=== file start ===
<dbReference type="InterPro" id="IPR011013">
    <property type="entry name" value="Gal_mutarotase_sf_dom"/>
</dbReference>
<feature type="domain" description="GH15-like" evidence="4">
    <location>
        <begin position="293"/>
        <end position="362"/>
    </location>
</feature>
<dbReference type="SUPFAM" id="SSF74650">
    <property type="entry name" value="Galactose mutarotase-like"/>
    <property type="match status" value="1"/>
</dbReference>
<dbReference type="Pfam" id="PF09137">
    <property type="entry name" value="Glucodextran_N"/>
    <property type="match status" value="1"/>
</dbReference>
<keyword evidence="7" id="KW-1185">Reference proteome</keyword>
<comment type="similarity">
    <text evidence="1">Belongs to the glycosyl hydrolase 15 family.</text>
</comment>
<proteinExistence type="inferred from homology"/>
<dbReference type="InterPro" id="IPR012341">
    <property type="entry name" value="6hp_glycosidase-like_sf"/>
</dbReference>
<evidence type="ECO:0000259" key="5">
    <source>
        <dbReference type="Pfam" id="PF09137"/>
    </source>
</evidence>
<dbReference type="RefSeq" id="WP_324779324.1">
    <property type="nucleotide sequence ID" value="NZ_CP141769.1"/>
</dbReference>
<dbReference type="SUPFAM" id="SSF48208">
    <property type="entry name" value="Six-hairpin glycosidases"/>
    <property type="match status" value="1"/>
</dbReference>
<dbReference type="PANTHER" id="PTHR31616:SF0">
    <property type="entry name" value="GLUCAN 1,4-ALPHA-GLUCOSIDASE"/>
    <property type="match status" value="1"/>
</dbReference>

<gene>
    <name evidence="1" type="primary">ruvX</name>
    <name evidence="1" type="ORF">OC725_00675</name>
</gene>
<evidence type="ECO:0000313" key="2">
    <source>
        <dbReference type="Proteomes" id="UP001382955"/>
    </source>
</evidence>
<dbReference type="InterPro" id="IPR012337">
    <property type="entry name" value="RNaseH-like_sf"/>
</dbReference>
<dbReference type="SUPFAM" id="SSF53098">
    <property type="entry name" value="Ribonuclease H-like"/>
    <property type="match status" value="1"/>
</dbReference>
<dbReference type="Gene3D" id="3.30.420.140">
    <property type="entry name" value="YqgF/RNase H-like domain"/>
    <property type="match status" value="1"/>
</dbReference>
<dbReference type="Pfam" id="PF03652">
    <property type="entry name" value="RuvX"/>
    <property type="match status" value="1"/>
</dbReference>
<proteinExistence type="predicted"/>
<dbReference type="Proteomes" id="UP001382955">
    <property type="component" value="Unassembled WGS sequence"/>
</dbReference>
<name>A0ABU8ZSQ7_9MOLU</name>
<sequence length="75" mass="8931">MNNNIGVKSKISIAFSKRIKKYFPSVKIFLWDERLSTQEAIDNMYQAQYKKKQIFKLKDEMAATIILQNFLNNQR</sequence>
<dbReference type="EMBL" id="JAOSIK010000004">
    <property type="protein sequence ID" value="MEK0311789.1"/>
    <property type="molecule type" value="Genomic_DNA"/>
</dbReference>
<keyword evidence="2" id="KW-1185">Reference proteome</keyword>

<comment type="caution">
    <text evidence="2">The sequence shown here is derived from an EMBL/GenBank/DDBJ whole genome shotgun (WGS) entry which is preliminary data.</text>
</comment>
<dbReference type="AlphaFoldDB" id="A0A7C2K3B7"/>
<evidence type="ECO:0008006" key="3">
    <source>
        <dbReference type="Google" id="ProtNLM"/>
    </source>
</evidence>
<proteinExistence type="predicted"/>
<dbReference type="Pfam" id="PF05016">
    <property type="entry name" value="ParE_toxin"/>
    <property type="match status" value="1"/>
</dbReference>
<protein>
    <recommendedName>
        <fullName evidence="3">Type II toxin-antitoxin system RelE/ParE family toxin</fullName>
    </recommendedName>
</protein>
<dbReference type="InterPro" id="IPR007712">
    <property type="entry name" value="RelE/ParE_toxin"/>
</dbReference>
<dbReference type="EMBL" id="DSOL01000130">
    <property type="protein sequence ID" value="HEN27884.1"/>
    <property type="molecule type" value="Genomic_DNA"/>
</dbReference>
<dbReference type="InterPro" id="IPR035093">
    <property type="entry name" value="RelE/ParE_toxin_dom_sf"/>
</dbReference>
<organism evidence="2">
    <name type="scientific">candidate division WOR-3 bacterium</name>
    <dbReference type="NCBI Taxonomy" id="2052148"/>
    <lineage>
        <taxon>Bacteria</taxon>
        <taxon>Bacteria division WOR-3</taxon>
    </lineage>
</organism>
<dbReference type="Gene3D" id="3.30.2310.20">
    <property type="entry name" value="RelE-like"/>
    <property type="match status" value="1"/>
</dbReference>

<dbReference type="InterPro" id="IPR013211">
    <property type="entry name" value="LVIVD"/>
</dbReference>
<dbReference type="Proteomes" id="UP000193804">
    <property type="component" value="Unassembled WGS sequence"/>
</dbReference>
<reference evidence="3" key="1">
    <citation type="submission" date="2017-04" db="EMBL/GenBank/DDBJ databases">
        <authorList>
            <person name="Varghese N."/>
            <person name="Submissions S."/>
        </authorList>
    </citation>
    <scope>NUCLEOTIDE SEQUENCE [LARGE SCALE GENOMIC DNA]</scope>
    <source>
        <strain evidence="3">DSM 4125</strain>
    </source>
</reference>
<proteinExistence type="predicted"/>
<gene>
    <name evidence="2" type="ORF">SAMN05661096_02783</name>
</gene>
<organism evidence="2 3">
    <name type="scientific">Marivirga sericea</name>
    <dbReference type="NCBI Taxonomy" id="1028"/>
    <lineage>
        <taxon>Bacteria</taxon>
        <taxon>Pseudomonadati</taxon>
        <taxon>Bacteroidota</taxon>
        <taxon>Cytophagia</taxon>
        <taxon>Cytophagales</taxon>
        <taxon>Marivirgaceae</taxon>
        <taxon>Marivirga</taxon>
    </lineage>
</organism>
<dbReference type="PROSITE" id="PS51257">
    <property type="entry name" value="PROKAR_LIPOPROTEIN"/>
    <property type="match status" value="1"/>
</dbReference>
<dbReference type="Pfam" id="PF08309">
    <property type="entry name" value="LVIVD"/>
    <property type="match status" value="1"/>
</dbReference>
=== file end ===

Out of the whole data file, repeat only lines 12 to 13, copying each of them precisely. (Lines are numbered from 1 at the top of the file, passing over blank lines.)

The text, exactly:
    <property type="match status" value="1"/>
</dbReference>